Further details have emerged for the planned £1bn rail-based Swansea Bay Metro. This would see journey times greatly reduced between Cardiff and London and transport connections generally improved. The commute between Cardiff and Swansea could be as little as half an hour if the main line was rerouted as per the plan.
Plans to electrify the mainline between Port Talbot and Swansea were controversially abolished in July of this year. However Professor Mark Barry, Professor of Practice in Connectivity at Cardiff’s School of Geography and Planning believes the scrapping of the electrification has created an opportunity to vastly improve connectivity of the region and will facilitate the creation of new jobs to the area.
Professor Barry, created the concept for the south-east Wales Metro – which is now out for procurement. For the Swansea Bay Metro system, he has suggested routing the mainline for Port Talbot directly through to Swansea.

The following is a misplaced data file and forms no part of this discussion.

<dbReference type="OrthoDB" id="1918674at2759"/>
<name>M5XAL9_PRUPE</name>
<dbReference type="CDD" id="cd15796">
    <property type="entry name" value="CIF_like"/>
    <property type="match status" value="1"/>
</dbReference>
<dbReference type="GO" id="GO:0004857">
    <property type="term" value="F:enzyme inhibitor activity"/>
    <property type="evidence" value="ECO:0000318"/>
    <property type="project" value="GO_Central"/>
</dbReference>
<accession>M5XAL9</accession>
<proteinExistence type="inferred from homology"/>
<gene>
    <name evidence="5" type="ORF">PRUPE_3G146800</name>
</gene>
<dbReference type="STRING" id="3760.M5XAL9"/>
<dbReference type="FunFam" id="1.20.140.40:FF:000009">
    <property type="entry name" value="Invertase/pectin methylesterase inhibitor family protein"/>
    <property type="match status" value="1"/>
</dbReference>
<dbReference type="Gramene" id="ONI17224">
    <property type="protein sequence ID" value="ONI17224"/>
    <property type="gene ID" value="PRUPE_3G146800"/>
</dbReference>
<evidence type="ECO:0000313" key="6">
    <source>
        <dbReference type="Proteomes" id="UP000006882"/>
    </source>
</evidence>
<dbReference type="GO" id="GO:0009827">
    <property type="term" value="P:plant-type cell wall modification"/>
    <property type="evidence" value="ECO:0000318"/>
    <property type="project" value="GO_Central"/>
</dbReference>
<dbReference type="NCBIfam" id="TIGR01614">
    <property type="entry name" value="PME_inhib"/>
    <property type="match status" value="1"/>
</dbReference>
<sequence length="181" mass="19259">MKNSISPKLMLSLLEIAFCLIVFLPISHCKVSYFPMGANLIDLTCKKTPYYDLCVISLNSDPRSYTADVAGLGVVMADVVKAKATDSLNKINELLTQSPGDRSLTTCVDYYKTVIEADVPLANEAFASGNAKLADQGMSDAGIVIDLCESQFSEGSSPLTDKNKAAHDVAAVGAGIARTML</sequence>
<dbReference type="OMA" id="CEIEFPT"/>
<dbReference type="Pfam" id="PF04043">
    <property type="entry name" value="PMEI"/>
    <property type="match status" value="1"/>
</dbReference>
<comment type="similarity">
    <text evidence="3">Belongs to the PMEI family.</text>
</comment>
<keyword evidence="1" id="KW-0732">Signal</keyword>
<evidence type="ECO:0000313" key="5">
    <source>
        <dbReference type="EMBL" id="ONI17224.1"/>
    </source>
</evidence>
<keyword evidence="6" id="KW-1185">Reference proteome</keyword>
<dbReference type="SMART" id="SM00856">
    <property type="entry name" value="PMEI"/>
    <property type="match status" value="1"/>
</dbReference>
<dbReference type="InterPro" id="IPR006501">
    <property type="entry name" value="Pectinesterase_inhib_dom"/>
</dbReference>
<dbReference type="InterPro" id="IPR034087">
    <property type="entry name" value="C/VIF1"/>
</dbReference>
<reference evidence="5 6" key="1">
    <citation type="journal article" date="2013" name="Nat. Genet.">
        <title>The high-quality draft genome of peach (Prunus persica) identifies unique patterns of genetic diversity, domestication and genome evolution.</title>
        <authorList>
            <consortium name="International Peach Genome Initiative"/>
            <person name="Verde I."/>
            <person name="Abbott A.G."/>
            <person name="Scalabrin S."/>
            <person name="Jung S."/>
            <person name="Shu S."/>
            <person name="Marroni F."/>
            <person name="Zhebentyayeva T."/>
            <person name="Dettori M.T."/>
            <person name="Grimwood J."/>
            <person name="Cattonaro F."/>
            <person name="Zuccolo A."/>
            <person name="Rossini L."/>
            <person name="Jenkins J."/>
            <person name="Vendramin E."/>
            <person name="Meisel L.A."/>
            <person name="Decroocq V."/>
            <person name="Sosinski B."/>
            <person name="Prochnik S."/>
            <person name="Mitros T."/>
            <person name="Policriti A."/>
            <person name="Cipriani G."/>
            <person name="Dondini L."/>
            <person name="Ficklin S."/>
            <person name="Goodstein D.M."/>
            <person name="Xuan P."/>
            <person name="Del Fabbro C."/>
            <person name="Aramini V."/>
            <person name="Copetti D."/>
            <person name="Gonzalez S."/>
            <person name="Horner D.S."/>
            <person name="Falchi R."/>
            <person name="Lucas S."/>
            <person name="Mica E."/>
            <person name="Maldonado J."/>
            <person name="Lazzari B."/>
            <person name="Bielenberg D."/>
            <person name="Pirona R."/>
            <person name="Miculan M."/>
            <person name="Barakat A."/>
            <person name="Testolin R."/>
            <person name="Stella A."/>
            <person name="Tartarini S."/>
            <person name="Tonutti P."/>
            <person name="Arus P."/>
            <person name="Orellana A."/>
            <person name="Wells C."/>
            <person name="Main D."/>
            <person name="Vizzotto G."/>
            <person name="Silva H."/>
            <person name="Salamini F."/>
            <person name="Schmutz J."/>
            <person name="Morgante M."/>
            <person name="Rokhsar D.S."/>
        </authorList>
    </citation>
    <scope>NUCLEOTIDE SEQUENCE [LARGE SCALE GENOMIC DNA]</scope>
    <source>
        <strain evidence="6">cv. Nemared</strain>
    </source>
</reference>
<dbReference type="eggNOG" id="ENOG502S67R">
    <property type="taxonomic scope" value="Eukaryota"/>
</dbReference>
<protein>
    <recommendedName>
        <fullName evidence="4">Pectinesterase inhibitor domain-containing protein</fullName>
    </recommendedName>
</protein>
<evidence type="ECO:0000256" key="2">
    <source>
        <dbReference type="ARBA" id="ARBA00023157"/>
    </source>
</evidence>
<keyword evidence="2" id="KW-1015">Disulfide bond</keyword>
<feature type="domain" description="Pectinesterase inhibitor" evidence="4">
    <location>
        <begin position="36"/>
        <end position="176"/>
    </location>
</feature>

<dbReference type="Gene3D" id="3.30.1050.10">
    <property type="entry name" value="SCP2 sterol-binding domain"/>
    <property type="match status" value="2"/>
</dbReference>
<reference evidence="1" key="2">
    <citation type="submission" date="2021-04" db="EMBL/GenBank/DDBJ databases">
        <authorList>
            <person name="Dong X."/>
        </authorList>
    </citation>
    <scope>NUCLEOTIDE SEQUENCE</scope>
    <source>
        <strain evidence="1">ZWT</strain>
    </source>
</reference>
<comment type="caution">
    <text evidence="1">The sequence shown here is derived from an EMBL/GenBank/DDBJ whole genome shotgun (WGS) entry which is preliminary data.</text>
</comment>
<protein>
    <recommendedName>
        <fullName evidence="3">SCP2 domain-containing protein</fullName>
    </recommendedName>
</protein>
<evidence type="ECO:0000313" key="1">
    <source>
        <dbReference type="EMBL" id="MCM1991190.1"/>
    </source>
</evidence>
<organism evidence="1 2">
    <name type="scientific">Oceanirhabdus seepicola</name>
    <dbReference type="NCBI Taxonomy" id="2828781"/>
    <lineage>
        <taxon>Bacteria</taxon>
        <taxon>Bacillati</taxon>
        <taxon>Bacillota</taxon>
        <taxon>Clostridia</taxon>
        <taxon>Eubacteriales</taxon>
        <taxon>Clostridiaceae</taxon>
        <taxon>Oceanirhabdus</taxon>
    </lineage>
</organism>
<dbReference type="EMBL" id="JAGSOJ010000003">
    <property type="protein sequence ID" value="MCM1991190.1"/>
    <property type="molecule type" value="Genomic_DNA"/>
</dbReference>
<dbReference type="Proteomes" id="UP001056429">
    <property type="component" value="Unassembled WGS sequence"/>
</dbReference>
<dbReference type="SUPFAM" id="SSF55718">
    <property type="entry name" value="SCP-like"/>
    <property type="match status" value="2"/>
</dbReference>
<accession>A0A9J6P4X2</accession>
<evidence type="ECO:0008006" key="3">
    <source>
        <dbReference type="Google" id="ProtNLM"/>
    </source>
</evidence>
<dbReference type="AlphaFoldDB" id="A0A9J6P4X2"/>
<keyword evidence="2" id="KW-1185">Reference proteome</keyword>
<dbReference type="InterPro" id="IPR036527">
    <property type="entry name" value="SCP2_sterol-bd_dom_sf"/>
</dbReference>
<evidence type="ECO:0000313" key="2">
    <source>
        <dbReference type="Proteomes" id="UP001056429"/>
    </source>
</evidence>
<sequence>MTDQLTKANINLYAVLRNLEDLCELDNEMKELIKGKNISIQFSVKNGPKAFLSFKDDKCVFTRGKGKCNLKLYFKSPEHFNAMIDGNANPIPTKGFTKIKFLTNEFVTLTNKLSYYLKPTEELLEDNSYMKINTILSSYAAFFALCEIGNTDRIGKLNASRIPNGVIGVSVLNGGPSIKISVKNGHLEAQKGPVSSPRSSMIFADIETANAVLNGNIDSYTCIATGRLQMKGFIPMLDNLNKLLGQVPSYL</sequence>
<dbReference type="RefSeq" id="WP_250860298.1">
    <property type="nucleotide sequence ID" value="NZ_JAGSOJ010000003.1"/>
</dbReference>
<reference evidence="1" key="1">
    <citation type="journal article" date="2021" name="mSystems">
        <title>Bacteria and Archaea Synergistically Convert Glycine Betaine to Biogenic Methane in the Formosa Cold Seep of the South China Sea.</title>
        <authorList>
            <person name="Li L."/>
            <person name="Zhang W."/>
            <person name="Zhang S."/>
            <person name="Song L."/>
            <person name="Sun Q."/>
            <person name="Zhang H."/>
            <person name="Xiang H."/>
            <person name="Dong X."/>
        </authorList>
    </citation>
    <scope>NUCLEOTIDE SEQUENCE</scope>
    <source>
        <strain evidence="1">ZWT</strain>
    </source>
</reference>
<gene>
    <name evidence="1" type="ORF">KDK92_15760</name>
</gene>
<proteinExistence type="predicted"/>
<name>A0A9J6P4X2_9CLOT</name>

While he admits the idea would result in the main line being taken away from Neath, he believes the compromise would be the creation of a metro system with expanded and improved services along the existing main line from Neath into the heart of the City. It will also provide links to stations around the SA1 Development, Liberty Stadium and the new Fabian Way student campus.
He also suggested amalgamating the Neath Valley line into a new network. Presently, only freight trains run along this line as well as select regional services.
Professor Barry has said the reduced journey time to Cardiff, conjoined with electrification of the Cardiff to Paddington line, would see Swansea to London journey times cut to two hours and 15 minutes.
Further focal points of the proposal include a Swansea Bay commuter circle line or potentially a figure of eight using the Swansea district line to Llanelli.